# Hemicube (geometry)

In abstract geometry, a **hemicube** is an abstract regular polyhedron, containing half the faces of a cube.

Hemicube | |
---|---|

Type | abstract regular polyhedron globally projective polyhedron |

Faces | 3 squares |

Edges | 6 |

Vertices | 4 |

Vertex configuration | 4.4.4 |

Schläfli symbol | {4,3}/2 or {4,3}_{3} |

Symmetry group | S_{4}, order 24 |

Dual polyhedron | hemi-octahedron |

Properties | non-orientable Euler characteristic 1 |

## Realization

It can be realized as a projective polyhedron (a tessellation of the real projective plane by three quadrilaterals), which can be visualized by constructing the projective plane as a hemisphere where opposite points along the boundary are connected and dividing the hemisphere into three equal parts.

It has three square faces, six edges, and four vertices. It has an unexpected property that every face is in contact with every other face on two edges, and every face contains all the vertices, which gives an example of an abstract polytope whose faces are not determined by their vertex sets.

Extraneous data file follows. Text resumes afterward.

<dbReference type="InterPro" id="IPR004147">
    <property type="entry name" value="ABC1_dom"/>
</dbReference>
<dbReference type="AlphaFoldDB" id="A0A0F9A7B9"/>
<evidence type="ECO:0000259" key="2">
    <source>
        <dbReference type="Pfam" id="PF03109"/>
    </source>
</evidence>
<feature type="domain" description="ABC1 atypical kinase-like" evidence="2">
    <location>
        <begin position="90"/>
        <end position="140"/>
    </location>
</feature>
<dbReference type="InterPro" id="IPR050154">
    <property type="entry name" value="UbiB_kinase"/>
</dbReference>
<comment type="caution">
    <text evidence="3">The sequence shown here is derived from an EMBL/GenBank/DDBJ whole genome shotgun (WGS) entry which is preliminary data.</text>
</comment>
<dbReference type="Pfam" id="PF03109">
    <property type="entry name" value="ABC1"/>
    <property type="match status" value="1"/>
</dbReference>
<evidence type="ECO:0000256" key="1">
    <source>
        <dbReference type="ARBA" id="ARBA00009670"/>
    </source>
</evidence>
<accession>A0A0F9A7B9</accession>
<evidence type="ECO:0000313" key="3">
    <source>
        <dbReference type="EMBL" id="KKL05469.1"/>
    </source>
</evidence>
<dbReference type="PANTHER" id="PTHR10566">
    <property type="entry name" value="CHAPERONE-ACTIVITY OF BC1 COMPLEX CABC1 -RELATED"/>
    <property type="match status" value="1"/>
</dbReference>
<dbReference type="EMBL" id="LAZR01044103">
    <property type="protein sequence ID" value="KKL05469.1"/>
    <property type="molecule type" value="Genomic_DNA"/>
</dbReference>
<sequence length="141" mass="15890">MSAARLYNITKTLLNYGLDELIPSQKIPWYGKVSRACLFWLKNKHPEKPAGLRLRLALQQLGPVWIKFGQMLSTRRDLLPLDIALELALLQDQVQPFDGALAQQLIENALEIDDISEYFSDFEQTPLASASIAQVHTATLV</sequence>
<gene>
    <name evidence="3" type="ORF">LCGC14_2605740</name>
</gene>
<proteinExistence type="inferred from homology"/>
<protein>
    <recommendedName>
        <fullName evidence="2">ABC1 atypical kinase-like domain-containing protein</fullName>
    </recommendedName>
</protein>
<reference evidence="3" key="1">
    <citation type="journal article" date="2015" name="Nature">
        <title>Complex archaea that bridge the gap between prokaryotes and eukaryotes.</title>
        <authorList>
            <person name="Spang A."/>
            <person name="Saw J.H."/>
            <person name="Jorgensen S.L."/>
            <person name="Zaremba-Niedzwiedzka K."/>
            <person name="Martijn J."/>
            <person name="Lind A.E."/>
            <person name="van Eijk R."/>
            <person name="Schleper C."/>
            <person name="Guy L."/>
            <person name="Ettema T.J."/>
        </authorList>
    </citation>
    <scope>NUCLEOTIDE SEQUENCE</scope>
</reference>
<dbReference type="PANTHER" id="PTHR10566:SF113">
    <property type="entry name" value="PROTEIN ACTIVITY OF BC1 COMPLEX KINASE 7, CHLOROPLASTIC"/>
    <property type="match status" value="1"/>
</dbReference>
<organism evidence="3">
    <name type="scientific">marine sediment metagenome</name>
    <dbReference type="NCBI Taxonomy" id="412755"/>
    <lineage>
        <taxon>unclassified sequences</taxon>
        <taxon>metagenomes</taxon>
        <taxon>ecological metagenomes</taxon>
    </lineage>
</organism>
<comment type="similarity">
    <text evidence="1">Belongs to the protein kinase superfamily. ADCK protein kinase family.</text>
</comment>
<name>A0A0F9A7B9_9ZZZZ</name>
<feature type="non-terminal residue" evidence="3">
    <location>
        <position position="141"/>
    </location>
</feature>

From the point of view of graph theory the skeleton is a tetrahedral graph, an embedding of *K*_{4} (the complete graph with four vertices) on a projective plane.

The hemicube should not be confused with the demicube – the hemicube is a projective polyhedron, while the demicube is an ordinary polyhedron (in Euclidean space). While they both have half the vertices of a cube, the *hemi*cube is a *quotient* of the cube, while the vertices of the *demi*cube are a *subset* of the vertices of the cube.

## Related polytopes

The hemicube is the Petrie dual to the regular tetrahedron, with the four vertices, six edges of the tetrahedron, and three Petrie polygon quadrilateral faces. The faces can be seen as red, green, and blue edge colorings in the tetrahedral graph:

## Footnotes

## References

- McMullen, Peter; Schulte, Egon (December 2002), "6C. Projective Regular Polytopes",
*Abstract Regular Polytopes*(1st ed.), Cambridge University Press, pp. 162–165, ISBN 0-521-81496-0